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Graph - 4.2.1 Inventory Turnover Ratio

200 180 160 140 120 100 80 60 40 20 0 2004-05 2005-06 2006-07 2007-08 2008-09 2009-10

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4.2.2 INVENTORY HOLDING DAYS Interpretation: Inventory holding days express the no. of days it takes to convert the stock into sales. It is called stock conversion period. It is calculated as below. It means in 2004-05 it took 13 days time period to convert stock into sales. In 2005-06 the conversion period is 12 days which is decreased. But in 2006-07 it increases to 15 days. In 2007-08 the stock conversion period is decreased to 4 days, in 2008-09 it was 3 days in 2009-2010 it is 2 days.

Year 2004-05 2005-06 2006-07 2007-08 2008-09 2009-10

Cost of goods sold 28.56 30.38 23.22 19.51 22.84 24.34

Inventory Turnover Ratio 28.27 31.31 23.89 92.90 152.20 187.20

Inventory Holding Days 13 12 15 4 3 2

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Graph - 4.2.2 Inventory holding Days

16 14 12 10 8 6 4 2 0 2004-05 2005-06 2006-07 2007-08 2008-09 2009-10

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4.2.3 INVENTORY ANALYSIS AT VIJAYA DAIRY Interpretation: It shows the relationship between inventory & current assets. The inventory position in Vijaya Dairy as compared to its current asses are fluctuating. The current assets are decreasing year by year. But the inventory level is fluctuating. It allocates less amount of funds for inventories. Table 4.2.3. Inventory Analysis at Vijaya Dairy (Rs. in crores) Year 2002-03 2003-04 2004-05 2005-06 2006-07 2007-08 2008-09 2009-10 Inventory 0.79 1.15 0.87 1.08 0.28 0.14 0.17 0.09 Current Assets 11.24 11.72 10.09 10.06 5.92 5.82 2.96 4.37 % of Inventories in Current Assets 7.0 9.8 8.7 10.7 4.7 2.4 5.7 2.0

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Graph 4.2.3 Inventory Analysis at Vijaya Dairy

12 10 8 6 4 2 0 2002-03 2003-04 2004-05 2005-06 2006-07 2007-08

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4.2.4 TREND AND RATIO ANALYSIS INVENTORY Interpretation: Total inventory consists of raw a materials, work-in-process, finished goods. The percentage of finished goods should be more than proportion of work-in-process and raw materials. So, that the stock should be ready to sale. From the below table in the year 2001-02 the proportion of raw materials is 43.6%, work-in-process is 1% and finished goods are 55.4% in total inventory. In the year 2002-03 & 2007-08, the % of finished goods are 57% and in 2009-10 the % if finished goods are 57.5% which is a very good sing. Table 4.2.4. (Rs. in crores) Year 2001-02 2002-03 2003-04 2004-05 2005-06 2006-07 2007-08 2008-09 2009-10 Raw material 26.50 25.07 18.81 24.85 26.24 18.65 15.85 19.90 20.48 % 43.6 42 41 43 44 41 40 41 40 Work in process 0.62 0.76 2.26 1.21 1.24 1.30 1.30 1.30 1.30 % 1 1 5 2 2 3 3 3 2.5 Finished goods 33.63 33.99 24.57 31.80 32.45 25.62 22.62 27.10 29.41 % 55.4 57 54 55 54 56 57 56 57.5 Total 60.75 59.82 45.64 57.86 59.93 45.57 39.77 48.30 51.19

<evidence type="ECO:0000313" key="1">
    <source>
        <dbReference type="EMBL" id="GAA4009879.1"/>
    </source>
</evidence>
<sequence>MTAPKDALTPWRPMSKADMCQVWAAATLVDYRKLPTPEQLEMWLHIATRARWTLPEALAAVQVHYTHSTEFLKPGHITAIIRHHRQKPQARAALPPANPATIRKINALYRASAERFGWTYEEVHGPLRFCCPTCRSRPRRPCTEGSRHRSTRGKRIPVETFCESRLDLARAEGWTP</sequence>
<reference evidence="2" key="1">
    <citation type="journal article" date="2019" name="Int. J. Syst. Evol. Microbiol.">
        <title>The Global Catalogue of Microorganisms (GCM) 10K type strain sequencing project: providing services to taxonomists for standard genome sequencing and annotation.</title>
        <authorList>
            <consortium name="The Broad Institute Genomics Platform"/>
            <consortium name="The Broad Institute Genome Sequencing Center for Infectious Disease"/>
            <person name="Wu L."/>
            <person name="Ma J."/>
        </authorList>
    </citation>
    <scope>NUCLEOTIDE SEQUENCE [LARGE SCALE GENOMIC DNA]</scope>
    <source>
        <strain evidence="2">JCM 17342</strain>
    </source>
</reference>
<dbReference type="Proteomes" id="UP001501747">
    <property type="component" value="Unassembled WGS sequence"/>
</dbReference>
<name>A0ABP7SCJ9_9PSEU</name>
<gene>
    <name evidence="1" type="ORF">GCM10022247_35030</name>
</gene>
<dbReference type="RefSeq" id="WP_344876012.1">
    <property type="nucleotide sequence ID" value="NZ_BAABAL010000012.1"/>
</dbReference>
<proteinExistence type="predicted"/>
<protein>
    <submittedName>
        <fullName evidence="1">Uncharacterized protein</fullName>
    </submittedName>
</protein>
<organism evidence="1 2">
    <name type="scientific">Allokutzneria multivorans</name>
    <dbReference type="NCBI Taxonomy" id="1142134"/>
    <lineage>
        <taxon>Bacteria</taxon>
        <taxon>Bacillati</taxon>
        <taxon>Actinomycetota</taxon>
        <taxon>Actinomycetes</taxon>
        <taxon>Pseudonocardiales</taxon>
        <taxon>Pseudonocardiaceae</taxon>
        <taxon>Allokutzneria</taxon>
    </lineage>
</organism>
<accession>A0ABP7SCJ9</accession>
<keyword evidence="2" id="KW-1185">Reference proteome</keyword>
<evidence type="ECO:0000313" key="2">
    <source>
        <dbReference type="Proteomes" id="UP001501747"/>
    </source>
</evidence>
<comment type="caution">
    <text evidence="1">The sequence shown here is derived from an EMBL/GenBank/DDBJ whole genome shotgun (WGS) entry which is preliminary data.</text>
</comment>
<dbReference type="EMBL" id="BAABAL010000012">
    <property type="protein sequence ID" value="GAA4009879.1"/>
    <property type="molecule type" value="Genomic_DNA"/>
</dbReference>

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4.2.4 CHARTS OF TREND AND RATIO ANALYSIS OF INVENTORY 2001-2002

Raw Material Work-in-process Finished goods

43.6% 1% 55.4%

Raw Material Work-in-process Finished goods

2002-2003

Raw Material Work-in-process Finished goods

42% 1% 57%

Raw Material Work-in-process Finished goods

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2003-2004

Raw Material Work-in-process Finished goods

41% 5% 54%

Raw Material Work-in-process Finished goods

2004-2005

Raw Material Work-in-process Finished goods

43% 2% 55%

Raw Material Work-in-process Finished goods

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2005-2006

Raw Material Work-in-process Finished goods

44% 2% 54%

Raw Material Work-in-process Finished goods

2006-2007

Raw Material Work-in-process Finished goods

41% 3% 56%

Raw Material Work-in-process Finished goods

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2007-2008

Raw Material Work-in-process Finished goods

40% 3% 57%

Raw Material Work-in-process Finished goods

2008-2009

Raw Material Work-in-process Finished goods

41% 3% 56%

Raw Material Work-in-process Finished goods

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2009-2010

Raw Material Work-in-process Finished goods

40% 2.5% 57.5 %

Raw Material Work-in-process Finished goods

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TABLE 4.2.5 1. YEAR WISE CONSUMPTION OF WHOLE MILK Interpretation:

Whole milk consumption is amount is high in 2005-06. And after years it is decreasing. In 2007-08 it is 19.90 crores. (Rs. in Crores) Year 2004-05 2005-06 2006-07 2007-08 2008-09 2009-10 Consumptions 28.70 30.17 20.07 19.90 23.62 22.80

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GRAPH

35 30 25 20 15 10 5 0 2004-05 2005-06 2006-07 2007-08 2008-09 2009-10

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2. YEAR WISE CONSUMPTION OF TONED MILK Interpretation:

The Toned milk consumption is fluctuating year by year. The Toned Milk consumption is less in 2005-06 i.e. 5.64 crores and highest in 2009-10 i.e. 7.69 crores. Toned milk is a finished product which consists that the sale of Toned milk is fluctuating and is high in 2009-10. (Rs. in Crores) Year 2004-05 2005-06 2006-07 2007-08 2008-09 2009-10 Consumption 6.48 5.64 6.80 7.15 5.91 7.69

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GRAPH

9 8 7 6 5 4 3 2 1 0 2004-05 2005-06 2006-07 2007-08 2008-09 2009-10

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3. YEAR WISE CONSUMPTION OF SKIM MILK CONSUMPTION Interpretation: